Three-quarters of UK warehouse owners say their space is full to capacity and storage costs have soared by up to 25% in the past three months after a surge in Brexit-related inquiries. The UK Warehousing Association (UKWA), whose 750 members have more than 9.3m sq metres (100m sq ft) of space nationwide, said there was a shortage of space close to major cities for stockpiling goods in case of holdups at ports after a no-deal exit from the EU. A survey of UKWA members from across the country last month found 85% had received Brexit-related inquiries, and 75% were unable to take on more business from new customers. Companies ranging from the carmaker Bentley to pharmaceutical firms such as GlaxoSmithKline and Sanofi, the folding bike maker Brompton and Premier Foods – which makes Bisto, Sharwood’s and Mr Kipling – have all announced plans for stockpiling. One warehousing expert told the Guardian that major pharmaceuticals, alcohol, tobacco and car firms had put plans in place early as their products were both expensive and long-lasting, meaning any storage costs incurred could be more easily absorbed. But he said it was much more difficult for food companies to stockpile because of their products’ shorter shelf life and lower prices.
Read more

And finally, some bonus picks to add to your reading list this weekend:

1. Netflix bumps Lidl from top two UK brands / via @MarketingWeekEd

Netflix has leapfrogged Lidl to take second spot in YouGov’s BrandIndex buzz rankings for 2018, marking the first time in five years that the German discounters Aldi and Lidl haven’t occupied the top two spots, Netflix only entered the top 10 in 2016 but jumped from third place in 2017, when it scored 14, to second in 2018 with a score of 16.4. Lidl, which has been second for the past four years, drops to fourth place in the rankings as its score drops to 13.8, from 14.5 in 2017. Aldi, however, secured the top spot for the fifth consecutive year with a score of 18.7. YouGov’s BrandIndex measures public perceptions of brands on a daily basis across a range of metrics including quality, satisfaction and recommendation. The ranking is compiled using buzz scores, a balance of whether people have heard good or bad things about a brand over the past two weeks. The full top 10 can be viewed on the link below:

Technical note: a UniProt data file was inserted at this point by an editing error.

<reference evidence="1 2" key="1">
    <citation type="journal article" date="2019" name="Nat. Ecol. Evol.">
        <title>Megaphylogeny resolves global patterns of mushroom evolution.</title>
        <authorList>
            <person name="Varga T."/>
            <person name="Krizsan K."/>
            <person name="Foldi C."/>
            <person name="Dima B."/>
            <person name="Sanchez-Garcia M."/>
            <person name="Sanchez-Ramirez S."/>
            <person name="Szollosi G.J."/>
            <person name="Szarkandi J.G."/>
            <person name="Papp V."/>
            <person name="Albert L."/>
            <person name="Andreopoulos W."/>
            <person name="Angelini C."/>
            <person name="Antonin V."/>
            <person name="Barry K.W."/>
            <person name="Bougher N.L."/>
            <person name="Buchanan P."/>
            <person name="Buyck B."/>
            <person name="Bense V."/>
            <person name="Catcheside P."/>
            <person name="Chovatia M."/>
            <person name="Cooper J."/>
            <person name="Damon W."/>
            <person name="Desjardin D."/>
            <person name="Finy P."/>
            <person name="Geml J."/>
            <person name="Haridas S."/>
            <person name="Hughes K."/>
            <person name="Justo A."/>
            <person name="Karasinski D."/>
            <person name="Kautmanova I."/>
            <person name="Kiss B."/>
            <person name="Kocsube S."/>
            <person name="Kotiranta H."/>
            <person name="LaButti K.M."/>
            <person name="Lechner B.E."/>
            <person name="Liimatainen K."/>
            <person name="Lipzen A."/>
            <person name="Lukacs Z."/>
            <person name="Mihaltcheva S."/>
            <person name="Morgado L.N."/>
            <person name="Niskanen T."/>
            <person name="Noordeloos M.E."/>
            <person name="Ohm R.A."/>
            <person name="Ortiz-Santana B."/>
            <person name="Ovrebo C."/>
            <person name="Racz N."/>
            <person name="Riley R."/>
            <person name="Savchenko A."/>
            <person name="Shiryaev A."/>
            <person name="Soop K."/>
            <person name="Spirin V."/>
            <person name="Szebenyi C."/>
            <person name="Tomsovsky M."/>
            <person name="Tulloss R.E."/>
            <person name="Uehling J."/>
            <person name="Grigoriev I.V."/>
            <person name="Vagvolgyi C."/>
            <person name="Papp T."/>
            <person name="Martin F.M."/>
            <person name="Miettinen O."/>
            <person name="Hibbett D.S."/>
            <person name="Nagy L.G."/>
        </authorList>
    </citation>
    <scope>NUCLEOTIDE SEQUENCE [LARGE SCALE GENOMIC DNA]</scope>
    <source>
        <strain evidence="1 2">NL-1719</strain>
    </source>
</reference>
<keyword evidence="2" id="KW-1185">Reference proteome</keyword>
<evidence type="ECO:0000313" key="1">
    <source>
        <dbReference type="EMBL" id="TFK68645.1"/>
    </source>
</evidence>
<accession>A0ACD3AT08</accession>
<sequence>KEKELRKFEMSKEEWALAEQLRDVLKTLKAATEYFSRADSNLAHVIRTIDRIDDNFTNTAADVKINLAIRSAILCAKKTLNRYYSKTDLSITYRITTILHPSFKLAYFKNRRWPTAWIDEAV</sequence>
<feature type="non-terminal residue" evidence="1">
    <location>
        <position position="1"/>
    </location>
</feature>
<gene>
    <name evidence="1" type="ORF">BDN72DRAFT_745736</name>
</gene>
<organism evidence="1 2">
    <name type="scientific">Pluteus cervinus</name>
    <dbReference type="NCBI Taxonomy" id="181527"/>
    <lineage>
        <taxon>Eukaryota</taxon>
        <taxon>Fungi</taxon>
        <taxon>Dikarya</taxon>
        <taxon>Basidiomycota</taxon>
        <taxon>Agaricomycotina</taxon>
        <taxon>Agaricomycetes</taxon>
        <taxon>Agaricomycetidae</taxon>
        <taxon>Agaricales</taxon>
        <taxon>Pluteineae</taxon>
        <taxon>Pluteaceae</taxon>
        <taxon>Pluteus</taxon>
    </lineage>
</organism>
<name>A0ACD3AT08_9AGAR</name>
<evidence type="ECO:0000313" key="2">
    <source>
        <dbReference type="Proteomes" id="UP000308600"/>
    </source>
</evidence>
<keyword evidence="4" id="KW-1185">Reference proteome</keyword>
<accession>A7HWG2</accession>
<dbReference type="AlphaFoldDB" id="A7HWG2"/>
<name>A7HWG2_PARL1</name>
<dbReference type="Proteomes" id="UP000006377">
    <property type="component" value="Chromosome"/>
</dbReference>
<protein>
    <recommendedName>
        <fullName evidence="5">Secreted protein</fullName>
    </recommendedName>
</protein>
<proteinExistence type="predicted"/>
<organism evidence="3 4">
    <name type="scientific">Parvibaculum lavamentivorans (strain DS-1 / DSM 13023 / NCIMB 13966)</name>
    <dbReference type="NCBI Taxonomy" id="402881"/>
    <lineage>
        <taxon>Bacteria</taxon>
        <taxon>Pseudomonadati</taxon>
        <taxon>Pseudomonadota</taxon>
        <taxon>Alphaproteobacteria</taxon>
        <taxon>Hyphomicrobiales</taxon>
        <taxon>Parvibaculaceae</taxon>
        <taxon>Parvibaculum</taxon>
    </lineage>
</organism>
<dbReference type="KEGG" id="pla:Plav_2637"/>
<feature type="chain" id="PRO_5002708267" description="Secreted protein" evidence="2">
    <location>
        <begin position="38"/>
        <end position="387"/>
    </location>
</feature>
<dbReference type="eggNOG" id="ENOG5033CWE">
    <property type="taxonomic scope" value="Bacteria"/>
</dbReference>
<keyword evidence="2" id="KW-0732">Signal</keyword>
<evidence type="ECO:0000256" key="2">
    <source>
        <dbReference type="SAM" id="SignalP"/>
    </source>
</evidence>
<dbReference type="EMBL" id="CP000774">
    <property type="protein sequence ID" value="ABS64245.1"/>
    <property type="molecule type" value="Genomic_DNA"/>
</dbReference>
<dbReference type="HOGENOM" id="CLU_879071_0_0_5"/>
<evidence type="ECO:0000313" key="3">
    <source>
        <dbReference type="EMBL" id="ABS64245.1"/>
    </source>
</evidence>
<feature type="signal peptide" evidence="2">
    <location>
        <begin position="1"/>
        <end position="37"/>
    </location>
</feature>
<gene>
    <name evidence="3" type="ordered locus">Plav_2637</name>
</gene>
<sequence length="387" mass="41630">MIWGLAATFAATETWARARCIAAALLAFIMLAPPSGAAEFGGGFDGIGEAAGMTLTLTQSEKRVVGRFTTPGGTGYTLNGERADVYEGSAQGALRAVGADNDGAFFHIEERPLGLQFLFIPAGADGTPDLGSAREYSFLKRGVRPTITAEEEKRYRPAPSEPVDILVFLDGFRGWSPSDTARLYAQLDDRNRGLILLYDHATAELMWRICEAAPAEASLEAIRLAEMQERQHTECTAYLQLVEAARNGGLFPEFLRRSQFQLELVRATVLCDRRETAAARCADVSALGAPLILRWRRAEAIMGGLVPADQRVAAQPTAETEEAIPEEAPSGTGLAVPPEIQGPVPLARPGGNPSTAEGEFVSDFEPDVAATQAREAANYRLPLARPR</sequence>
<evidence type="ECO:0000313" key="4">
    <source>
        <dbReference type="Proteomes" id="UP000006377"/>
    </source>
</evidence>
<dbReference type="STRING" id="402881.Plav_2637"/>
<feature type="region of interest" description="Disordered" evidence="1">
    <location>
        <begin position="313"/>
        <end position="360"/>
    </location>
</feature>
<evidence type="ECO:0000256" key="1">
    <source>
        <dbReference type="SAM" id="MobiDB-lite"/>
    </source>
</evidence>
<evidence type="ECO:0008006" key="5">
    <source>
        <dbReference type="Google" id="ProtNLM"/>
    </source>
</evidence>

Read more

2. Tesco and Carrefour to trial refillable container scheme / via @BBCNews

Toothpaste tablets instead of tubes, ice cream in aluminium tubs and body lotion in glass bottles could be what we’re all buying in future if a new environmental scheme succeeds. Tesco and French supermarket Carrefour will trial a new, global online shopping service based on refillable rather than recyclable containers. Empty product containers are collected, cleaned and refilled for reuse. The system will first be trialled in Paris by Carrefour in the spring, as well as in a separate trial in the US and subsequently by Tesco later in the year. Consumer goods firms including Procter & Gamble, Unilever, Nestle, PepsiCo, The Body Shop and Mondelez are all contributing products for the trial.
Read more

Spot something you think we should see? Share with us! Email and we may feature it in an upcoming post.